A summary of this committee meeting is not yet available.
LABOUR PORTFOLIO COMMITTEE
12 October 1999
IMPLEMENTATION OF THE JOBS SUMMIT AGREEMENT: BRIEFING
Documents handed out:
Department of Labour Presentation
Declaration of the Presidential Jobs Summit
Department of Labour
The Deputy Director General of the Department of Labour, Mr Les Kettledas, said it is no secret that new jobs have been elusive and we are all concerned about the continued shedding of jobs throughout our economy.
After the Summit meeting the Inter-Ministerial Committee on the Jobs Summit was established, consisting of the Ministers of most departments, under the chairmanship of the Minister of Labour and they have been meeting regularly to ensure that agreements reached would be implemented.
Mr Kettledas then reported on the progress reached under headings such as Tourism, Housing, Social Security, Education and Training, Youth, Women, People with Disabilities and Special Employment Programmes.
Government has earmarked funds from the Poverty Relief Fund amounting to R1 billion for the year 1999/2000 as well as specific funds to line departments to implement government's commitments to job creation. The Minister of Finance announced an additional allocation from the Poverty Relief Fund. The Job Creation Trust sponsored by the trade union movement has a current account of about R20 million.
There is concentration on providing training and re-training for the unemployed and those who have never worked, i.e. 6000 learnerships over the next three years in tourism and ensuring that at least 70% are placed in employment.
The Social Plan Agreement is another result of the Jobs Summit. Arising from this, the Social Plan Technical Support Facility explores alternatives to employment as well as establishing a Retrenchment Response Team and other services to cope with cases where jobs cannot be saved.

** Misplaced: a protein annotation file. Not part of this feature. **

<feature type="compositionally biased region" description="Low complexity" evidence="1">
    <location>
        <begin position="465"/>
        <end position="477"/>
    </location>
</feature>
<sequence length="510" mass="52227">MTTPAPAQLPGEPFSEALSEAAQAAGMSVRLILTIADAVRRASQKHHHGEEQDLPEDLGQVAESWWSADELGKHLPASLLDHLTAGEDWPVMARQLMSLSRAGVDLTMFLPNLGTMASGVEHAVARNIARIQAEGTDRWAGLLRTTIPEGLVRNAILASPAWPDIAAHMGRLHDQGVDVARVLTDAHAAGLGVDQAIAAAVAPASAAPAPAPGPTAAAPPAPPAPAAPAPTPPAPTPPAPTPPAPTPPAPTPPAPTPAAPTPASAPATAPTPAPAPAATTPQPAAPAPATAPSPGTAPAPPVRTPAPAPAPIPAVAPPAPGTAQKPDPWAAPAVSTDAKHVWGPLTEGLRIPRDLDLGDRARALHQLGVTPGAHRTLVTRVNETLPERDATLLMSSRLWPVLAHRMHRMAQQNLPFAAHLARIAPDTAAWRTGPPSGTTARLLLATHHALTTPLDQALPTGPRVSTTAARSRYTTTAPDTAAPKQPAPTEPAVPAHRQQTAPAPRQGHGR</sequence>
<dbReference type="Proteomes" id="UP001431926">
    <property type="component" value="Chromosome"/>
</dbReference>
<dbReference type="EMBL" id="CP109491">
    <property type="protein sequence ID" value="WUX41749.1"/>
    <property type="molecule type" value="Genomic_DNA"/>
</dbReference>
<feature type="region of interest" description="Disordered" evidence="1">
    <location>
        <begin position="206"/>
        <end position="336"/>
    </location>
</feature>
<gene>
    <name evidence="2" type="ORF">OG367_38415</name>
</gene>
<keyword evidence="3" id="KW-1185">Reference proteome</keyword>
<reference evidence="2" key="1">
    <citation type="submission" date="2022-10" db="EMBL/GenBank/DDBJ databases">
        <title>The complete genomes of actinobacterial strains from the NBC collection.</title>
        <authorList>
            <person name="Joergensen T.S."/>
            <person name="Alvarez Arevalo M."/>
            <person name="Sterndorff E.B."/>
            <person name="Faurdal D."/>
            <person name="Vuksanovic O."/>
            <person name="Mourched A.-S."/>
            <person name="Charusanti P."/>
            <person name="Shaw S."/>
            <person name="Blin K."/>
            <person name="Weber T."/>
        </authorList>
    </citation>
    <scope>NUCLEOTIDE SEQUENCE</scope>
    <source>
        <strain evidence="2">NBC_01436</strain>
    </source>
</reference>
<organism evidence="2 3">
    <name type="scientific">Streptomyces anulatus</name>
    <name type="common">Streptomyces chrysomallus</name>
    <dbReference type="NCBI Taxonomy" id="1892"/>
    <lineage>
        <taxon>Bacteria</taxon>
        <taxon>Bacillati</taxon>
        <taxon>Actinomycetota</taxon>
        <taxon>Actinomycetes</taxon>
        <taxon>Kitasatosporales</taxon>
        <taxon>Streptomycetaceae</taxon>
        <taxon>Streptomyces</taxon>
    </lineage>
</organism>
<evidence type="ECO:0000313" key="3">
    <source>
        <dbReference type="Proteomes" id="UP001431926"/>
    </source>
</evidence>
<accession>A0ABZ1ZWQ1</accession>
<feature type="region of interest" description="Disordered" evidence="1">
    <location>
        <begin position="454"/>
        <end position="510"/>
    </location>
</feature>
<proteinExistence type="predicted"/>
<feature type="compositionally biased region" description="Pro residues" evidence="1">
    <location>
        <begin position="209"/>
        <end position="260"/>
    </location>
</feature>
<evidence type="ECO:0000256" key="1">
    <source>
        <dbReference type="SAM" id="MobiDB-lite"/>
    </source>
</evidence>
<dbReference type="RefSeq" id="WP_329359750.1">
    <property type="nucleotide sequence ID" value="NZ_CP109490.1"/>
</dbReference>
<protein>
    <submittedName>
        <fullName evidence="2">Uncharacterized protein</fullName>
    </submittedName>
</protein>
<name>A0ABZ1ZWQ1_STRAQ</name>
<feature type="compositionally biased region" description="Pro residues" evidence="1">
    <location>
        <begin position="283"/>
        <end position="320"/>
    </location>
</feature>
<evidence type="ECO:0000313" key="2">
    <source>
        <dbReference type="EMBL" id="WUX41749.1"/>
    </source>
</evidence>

Local authorities are encouraged to identify new opportunities for income generation, to assist with the skills audit of the community as well as to provide training to support areas of economic activities, such as pig-farming, plastering, welding, computer skills, etc.
The Deputy Director General reported that the first of three mass housing projects has been established to pilot sustainable and affordable mass housing delivery, including rental stock.
Under Social Security he reported that Government has conducted an audit of the existing social security system and a Task Team under Nedlac has finalised a draft conceptual framework which will be further discussed by the social partners.
Mr Raymond Parsons, Overall Business Convenor of Nedlac, said that Business was supportive of the need for a Jobs Summit but warned against expecting 'quick-fix' solutions. He praised the Government's determination to be steadfast about its macro-economic policies which he said were fundamentally sound.
In many countries most employment growth comes from new and small enterprises and the Jobs Summit agenda is meeting their concerns here. Small businesses require a high degree of flexibility.
Ultimately, he said, job creation is the product of growth which, in turn, is the result of investment, both domestic and foreign. Hence the need for continued emphasis on 'investor-friendly policies.'
Mr Neil Coleman, speaking for Labour, warned that government needed to guard against smugness. There has been no net job creation but a job loss. The unemployment level is deteriorating. In the non-agricultural field 400,000 jobs have been lost. There should be tighter regulations against retrenchments, i.e. in the gold mines. Despite Government's efforts to meet all the demands made by investors, investments have declined. South Africa must re-consider its macro-economic policies and examine the causes of unemployment. In this Parliament has a vital role to play.